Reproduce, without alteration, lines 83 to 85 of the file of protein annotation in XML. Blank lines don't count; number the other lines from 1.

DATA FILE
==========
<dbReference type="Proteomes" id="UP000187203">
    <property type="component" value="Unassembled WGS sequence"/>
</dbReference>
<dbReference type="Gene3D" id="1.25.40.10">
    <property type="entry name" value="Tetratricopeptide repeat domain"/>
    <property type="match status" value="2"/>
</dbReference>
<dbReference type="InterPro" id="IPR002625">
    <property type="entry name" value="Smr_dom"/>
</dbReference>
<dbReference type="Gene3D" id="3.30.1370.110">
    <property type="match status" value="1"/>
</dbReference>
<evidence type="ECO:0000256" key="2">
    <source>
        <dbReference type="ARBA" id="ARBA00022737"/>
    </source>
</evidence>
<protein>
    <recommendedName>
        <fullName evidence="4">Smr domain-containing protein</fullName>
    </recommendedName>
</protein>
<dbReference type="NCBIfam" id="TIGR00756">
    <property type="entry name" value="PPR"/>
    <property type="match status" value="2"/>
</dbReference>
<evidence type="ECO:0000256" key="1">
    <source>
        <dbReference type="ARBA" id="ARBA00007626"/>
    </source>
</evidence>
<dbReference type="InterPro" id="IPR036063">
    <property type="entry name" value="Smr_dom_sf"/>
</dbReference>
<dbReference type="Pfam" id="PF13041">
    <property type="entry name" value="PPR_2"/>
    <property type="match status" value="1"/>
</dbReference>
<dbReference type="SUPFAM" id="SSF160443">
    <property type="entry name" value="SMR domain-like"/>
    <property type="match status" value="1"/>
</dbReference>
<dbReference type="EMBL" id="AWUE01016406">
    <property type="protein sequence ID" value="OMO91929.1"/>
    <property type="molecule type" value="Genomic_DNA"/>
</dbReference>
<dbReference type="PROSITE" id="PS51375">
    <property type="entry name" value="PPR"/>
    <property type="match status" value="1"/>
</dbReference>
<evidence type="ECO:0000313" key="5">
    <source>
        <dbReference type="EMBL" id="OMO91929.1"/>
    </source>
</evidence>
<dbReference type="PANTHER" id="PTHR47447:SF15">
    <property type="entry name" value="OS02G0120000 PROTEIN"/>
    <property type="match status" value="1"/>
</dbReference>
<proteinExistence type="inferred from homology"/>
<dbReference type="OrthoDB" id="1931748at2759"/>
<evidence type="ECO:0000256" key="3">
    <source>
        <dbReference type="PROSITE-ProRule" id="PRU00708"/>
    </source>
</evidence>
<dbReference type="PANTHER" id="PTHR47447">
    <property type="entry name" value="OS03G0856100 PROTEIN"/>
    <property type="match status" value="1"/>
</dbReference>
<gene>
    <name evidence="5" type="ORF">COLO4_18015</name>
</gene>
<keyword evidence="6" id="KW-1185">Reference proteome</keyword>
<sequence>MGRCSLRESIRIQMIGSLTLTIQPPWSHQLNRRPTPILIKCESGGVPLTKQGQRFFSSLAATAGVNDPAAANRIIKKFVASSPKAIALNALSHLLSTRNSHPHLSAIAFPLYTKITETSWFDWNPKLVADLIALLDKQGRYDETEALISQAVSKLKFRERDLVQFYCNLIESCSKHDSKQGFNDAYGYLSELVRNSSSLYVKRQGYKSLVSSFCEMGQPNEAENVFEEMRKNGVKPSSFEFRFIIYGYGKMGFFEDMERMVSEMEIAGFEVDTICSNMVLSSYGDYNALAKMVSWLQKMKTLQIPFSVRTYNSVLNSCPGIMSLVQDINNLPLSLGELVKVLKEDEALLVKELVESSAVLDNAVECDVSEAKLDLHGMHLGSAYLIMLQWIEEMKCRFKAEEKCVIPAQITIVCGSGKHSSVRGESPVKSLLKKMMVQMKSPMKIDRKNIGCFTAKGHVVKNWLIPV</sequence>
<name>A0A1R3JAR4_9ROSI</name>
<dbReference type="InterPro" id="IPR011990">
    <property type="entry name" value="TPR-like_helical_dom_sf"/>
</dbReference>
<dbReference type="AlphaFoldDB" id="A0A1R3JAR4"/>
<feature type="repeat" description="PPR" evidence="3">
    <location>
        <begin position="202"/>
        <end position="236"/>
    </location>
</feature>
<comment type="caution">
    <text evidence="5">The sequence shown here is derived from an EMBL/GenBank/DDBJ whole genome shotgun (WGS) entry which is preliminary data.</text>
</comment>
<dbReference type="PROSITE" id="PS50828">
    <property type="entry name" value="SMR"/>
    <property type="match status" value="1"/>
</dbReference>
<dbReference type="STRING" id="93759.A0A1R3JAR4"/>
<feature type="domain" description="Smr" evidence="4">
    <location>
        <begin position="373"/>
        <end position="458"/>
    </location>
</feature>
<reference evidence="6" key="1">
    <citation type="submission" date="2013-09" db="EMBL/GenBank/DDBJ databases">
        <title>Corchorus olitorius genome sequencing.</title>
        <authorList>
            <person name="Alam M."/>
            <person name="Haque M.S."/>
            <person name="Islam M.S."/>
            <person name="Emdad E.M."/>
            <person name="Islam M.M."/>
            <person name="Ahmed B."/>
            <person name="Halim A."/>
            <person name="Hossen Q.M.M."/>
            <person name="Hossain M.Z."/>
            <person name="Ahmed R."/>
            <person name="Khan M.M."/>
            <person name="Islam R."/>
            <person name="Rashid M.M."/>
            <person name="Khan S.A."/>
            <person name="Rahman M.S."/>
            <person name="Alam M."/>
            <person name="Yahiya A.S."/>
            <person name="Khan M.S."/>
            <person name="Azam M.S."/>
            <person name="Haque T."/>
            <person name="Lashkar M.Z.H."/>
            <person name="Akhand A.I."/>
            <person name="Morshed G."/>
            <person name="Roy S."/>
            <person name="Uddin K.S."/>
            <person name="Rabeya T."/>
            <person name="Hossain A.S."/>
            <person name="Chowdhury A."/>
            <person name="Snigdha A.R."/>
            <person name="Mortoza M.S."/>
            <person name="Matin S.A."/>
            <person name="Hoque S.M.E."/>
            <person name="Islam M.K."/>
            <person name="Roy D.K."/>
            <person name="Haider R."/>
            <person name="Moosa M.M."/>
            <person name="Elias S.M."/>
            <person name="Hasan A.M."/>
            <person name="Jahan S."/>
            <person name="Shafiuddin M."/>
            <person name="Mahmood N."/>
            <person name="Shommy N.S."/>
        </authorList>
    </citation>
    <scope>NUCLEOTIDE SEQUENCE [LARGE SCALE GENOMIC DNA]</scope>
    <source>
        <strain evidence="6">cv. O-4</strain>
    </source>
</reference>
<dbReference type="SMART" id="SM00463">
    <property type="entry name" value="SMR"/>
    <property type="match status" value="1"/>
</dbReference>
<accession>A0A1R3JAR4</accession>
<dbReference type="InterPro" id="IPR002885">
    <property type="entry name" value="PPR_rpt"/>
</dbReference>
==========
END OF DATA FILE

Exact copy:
    <location>
        <begin position="202"/>
        <end position="236"/>